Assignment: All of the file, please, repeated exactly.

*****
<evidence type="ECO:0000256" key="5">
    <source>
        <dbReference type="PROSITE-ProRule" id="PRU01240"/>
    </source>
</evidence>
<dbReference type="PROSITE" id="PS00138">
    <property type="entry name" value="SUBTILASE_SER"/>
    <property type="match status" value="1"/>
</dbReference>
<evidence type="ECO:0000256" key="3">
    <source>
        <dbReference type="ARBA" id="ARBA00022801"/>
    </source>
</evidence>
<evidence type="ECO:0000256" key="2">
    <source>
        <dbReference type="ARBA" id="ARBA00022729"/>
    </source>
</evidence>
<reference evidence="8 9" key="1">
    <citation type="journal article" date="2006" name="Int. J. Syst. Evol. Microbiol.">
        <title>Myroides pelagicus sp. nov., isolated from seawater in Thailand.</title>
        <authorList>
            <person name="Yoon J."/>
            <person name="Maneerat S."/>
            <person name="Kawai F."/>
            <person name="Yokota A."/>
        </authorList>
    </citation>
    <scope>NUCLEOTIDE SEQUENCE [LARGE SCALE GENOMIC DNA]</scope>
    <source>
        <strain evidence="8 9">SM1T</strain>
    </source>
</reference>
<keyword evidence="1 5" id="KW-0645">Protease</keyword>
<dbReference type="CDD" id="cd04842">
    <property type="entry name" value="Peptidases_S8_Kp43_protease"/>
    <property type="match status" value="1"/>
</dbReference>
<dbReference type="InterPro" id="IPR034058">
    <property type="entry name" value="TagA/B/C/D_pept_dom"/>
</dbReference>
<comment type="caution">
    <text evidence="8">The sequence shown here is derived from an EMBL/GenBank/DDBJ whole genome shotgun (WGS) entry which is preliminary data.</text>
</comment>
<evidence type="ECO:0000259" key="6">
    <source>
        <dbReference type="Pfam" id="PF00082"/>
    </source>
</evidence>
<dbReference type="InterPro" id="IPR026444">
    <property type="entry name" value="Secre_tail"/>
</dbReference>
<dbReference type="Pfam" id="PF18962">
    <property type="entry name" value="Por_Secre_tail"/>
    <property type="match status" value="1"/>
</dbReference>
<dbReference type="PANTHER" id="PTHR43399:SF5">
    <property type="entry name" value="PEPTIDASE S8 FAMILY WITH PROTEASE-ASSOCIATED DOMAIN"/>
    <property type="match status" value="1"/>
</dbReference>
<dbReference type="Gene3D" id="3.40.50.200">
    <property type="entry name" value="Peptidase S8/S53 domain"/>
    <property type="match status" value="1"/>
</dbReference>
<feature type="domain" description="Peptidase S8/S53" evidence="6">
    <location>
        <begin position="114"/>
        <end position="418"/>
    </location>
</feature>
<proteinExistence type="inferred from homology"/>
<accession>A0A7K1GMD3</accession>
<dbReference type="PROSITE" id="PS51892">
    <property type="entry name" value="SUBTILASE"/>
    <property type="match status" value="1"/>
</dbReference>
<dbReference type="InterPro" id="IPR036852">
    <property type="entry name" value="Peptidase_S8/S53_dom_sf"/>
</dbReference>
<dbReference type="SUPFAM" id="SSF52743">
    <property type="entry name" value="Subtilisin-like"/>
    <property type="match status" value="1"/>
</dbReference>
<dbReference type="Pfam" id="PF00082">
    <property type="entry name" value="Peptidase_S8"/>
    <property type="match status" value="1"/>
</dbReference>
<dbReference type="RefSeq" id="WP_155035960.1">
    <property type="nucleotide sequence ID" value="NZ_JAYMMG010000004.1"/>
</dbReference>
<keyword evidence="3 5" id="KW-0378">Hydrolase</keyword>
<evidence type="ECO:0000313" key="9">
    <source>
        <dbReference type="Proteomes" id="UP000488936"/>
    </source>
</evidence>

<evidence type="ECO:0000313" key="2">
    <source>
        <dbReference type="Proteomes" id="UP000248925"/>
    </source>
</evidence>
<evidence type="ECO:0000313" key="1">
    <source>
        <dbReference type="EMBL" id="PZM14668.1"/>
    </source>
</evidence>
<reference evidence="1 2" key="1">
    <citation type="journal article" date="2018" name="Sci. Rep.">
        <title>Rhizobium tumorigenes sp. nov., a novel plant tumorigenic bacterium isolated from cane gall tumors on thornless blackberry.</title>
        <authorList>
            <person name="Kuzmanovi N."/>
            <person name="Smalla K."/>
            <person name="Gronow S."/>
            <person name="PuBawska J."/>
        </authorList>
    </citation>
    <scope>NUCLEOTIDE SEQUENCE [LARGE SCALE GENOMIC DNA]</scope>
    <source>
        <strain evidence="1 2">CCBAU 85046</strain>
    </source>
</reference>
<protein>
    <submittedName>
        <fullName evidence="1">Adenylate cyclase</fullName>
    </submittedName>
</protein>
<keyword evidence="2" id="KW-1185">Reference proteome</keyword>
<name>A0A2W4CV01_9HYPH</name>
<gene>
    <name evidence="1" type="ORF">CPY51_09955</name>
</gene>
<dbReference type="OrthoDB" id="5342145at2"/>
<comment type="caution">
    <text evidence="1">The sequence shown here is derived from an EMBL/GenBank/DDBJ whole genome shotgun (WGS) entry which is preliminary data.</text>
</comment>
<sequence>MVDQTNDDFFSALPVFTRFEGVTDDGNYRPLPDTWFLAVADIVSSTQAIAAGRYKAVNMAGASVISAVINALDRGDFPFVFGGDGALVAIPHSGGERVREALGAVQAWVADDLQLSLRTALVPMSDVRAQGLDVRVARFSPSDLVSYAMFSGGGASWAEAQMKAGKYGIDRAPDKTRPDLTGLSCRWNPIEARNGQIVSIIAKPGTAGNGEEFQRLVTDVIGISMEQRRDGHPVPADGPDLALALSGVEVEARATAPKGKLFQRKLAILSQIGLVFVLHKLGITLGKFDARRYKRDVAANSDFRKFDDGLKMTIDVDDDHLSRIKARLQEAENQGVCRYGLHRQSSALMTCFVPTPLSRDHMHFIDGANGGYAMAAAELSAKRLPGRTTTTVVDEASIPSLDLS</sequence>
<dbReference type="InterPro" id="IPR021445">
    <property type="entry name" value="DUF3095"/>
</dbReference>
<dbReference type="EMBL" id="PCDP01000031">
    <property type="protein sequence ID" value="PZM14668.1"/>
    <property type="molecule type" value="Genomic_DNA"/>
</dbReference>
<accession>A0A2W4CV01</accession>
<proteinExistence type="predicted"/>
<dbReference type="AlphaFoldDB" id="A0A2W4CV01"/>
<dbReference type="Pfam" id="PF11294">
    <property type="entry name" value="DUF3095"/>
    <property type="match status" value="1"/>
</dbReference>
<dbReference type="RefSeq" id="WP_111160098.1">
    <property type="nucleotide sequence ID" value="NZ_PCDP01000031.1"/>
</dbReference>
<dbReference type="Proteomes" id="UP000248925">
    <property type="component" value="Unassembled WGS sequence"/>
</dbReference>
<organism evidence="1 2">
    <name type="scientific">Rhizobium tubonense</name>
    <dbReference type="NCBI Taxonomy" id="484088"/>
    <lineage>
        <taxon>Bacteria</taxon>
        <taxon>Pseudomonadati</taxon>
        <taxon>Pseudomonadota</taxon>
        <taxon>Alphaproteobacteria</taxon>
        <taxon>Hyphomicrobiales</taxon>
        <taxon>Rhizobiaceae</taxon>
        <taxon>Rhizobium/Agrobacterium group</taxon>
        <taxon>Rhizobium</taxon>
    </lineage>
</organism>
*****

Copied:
<evidence type="ECO:0000256" key="5">
    <source>
        <dbReference type="PROSITE-ProRule" id="PRU01240"/>
    </source>
</evidence>
<dbReference type="PROSITE" id="PS00138">
    <property type="entry name" value="SUBTILASE_SER"/>
    <property type="match status" value="1"/>
</dbReference>
<evidence type="ECO:0000256" key="3">
    <source>
        <dbReference type="ARBA" id="ARBA00022801"/>
    </source>
</evidence>
<evidence type="ECO:0000256" key="2">
    <source>
        <dbReference type="ARBA" id="ARBA00022729"/>
    </source>
</evidence>
<reference evidence="8 9" key="1">
    <citation type="journal article" date="2006" name="Int. J. Syst. Evol. Microbiol.">
        <title>Myroides pelagicus sp. nov., isolated from seawater in Thailand.</title>
        <authorList>
            <person name="Yoon J."/>
            <person name="Maneerat S."/>
            <person name="Kawai F."/>
            <person name="Yokota A."/>
        </authorList>
    </citation>
    <scope>NUCLEOTIDE SEQUENCE [LARGE SCALE GENOMIC DNA]</scope>
    <source>
        <strain evidence="8 9">SM1T</strain>
    </source>
</reference>
<keyword evidence="1 5" id="KW-0645">Protease</keyword>
<dbReference type="CDD" id="cd04842">
    <property type="entry name" value="Peptidases_S8_Kp43_protease"/>
    <property type="match status" value="1"/>
</dbReference>
<dbReference type="InterPro" id="IPR034058">
    <property type="entry name" value="TagA/B/C/D_pept_dom"/>
</dbReference>
<comment type="caution">
    <text evidence="8">The sequence shown here is derived from an EMBL/GenBank/DDBJ whole genome shotgun (WGS) entry which is preliminary data.</text>
</comment>
<evidence type="ECO:0000259" key="6">
    <source>
        <dbReference type="Pfam" id="PF00082"/>
    </source>
</evidence>
<dbReference type="InterPro" id="IPR026444">
    <property type="entry name" value="Secre_tail"/>
</dbReference>
<dbReference type="Pfam" id="PF18962">
    <property type="entry name" value="Por_Secre_tail"/>
    <property type="match status" value="1"/>
</dbReference>
<dbReference type="PANTHER" id="PTHR43399:SF5">
    <property type="entry name" value="PEPTIDASE S8 FAMILY WITH PROTEASE-ASSOCIATED DOMAIN"/>
    <property type="match status" value="1"/>
</dbReference>
<dbReference type="Gene3D" id="3.40.50.200">
    <property type="entry name" value="Peptidase S8/S53 domain"/>
    <property type="match status" value="1"/>
</dbReference>
<feature type="domain" description="Peptidase S8/S53" evidence="6">
    <location>
        <begin position="114"/>
        <end position="418"/>
    </location>
</feature>
<proteinExistence type="inferred from homology"/>
<accession>A0A7K1GMD3</accession>
<dbReference type="PROSITE" id="PS51892">
    <property type="entry name" value="SUBTILASE"/>
    <property type="match status" value="1"/>
</dbReference>
<dbReference type="InterPro" id="IPR036852">
    <property type="entry name" value="Peptidase_S8/S53_dom_sf"/>
</dbReference>
<dbReference type="SUPFAM" id="SSF52743">
    <property type="entry name" value="Subtilisin-like"/>
    <property type="match status" value="1"/>
</dbReference>
<dbReference type="Pfam" id="PF00082">
    <property type="entry name" value="Peptidase_S8"/>
    <property type="match status" value="1"/>
</dbReference>
<dbReference type="RefSeq" id="WP_155035960.1">
    <property type="nucleotide sequence ID" value="NZ_JAYMMG010000004.1"/>
</dbReference>
<keyword evidence="3 5" id="KW-0378">Hydrolase</keyword>
<evidence type="ECO:0000313" key="9">
    <source>
        <dbReference type="Proteomes" id="UP000488936"/>
    </source>
</evidence>

<evidence type="ECO:0000313" key="2">
    <source>
        <dbReference type="Proteomes" id="UP000248925"/>
    </source>
</evidence>
<evidence type="ECO:0000313" key="1">
    <source>
        <dbReference type="EMBL" id="PZM14668.1"/>
    </source>
</evidence>
<reference evidence="1 2" key="1">
    <citation type="journal article" date="2018" name="Sci. Rep.">
        <title>Rhizobium tumorigenes sp. nov., a novel plant tumorigenic bacterium isolated from cane gall tumors on thornless blackberry.</title>
        <authorList>
            <person name="Kuzmanovi N."/>
            <person name="Smalla K."/>
            <person name="Gronow S."/>
            <person name="PuBawska J."/>
        </authorList>
    </citation>
    <scope>NUCLEOTIDE SEQUENCE [LARGE SCALE GENOMIC DNA]</scope>
    <source>
        <strain evidence="1 2">CCBAU 85046</strain>
    </source>
</reference>
<protein>
    <submittedName>
        <fullName evidence="1">Adenylate cyclase</fullName>
    </submittedName>
</protein>
<keyword evidence="2" id="KW-1185">Reference proteome</keyword>
<name>A0A2W4CV01_9HYPH</name>
<gene>
    <name evidence="1" type="ORF">CPY51_09955</name>
</gene>
<dbReference type="OrthoDB" id="5342145at2"/>
<comment type="caution">
    <text evidence="1">The sequence shown here is derived from an EMBL/GenBank/DDBJ whole genome shotgun (WGS) entry which is preliminary data.</text>
</comment>
<sequence>MVDQTNDDFFSALPVFTRFEGVTDDGNYRPLPDTWFLAVADIVSSTQAIAAGRYKAVNMAGASVISAVINALDRGDFPFVFGGDGALVAIPHSGGERVREALGAVQAWVADDLQLSLRTALVPMSDVRAQGLDVRVARFSPSDLVSYAMFSGGGASWAEAQMKAGKYGIDRAPDKTRPDLTGLSCRWNPIEARNGQIVSIIAKPGTAGNGEEFQRLVTDVIGISMEQRRDGHPVPADGPDLALALSGVEVEARATAPKGKLFQRKLAILSQIGLVFVLHKLGITLGKFDARRYKRDVAANSDFRKFDDGLKMTIDVDDDHLSRIKARLQEAENQGVCRYGLHRQSSALMTCFVPTPLSRDHMHFIDGANGGYAMAAAELSAKRLPGRTTTTVVDEASIPSLDLS</sequence>
<dbReference type="InterPro" id="IPR021445">
    <property type="entry name" value="DUF3095"/>
</dbReference>
<dbReference type="EMBL" id="PCDP01000031">
    <property type="protein sequence ID" value="PZM14668.1"/>
    <property type="molecule type" value="Genomic_DNA"/>
</dbReference>
<accession>A0A2W4CV01</accession>
<proteinExistence type="predicted"/>
<dbReference type="AlphaFoldDB" id="A0A2W4CV01"/>
<dbReference type="Pfam" id="PF11294">
    <property type="entry name" value="DUF3095"/>
    <property type="match status" value="1"/>
</dbReference>
<dbReference type="RefSeq" id="WP_111160098.1">
    <property type="nucleotide sequence ID" value="NZ_PCDP01000031.1"/>
</dbReference>
<dbReference type="Proteomes" id="UP000248925">
    <property type="component" value="Unassembled WGS sequence"/>
</dbReference>
<organism evidence="1 2">
    <name type="scientific">Rhizobium tubonense</name>
    <dbReference type="NCBI Taxonomy" id="484088"/>
    <lineage>
        <taxon>Bacteria</taxon>
        <taxon>Pseudomonadati</taxon>
        <taxon>Pseudomonadota</taxon>
        <taxon>Alphaproteobacteria</taxon>
        <taxon>Hyphomicrobiales</taxon>
        <taxon>Rhizobiaceae</taxon>
        <taxon>Rhizobium/Agrobacterium group</taxon>
        <taxon>Rhizobium</taxon>
    </lineage>
</organism>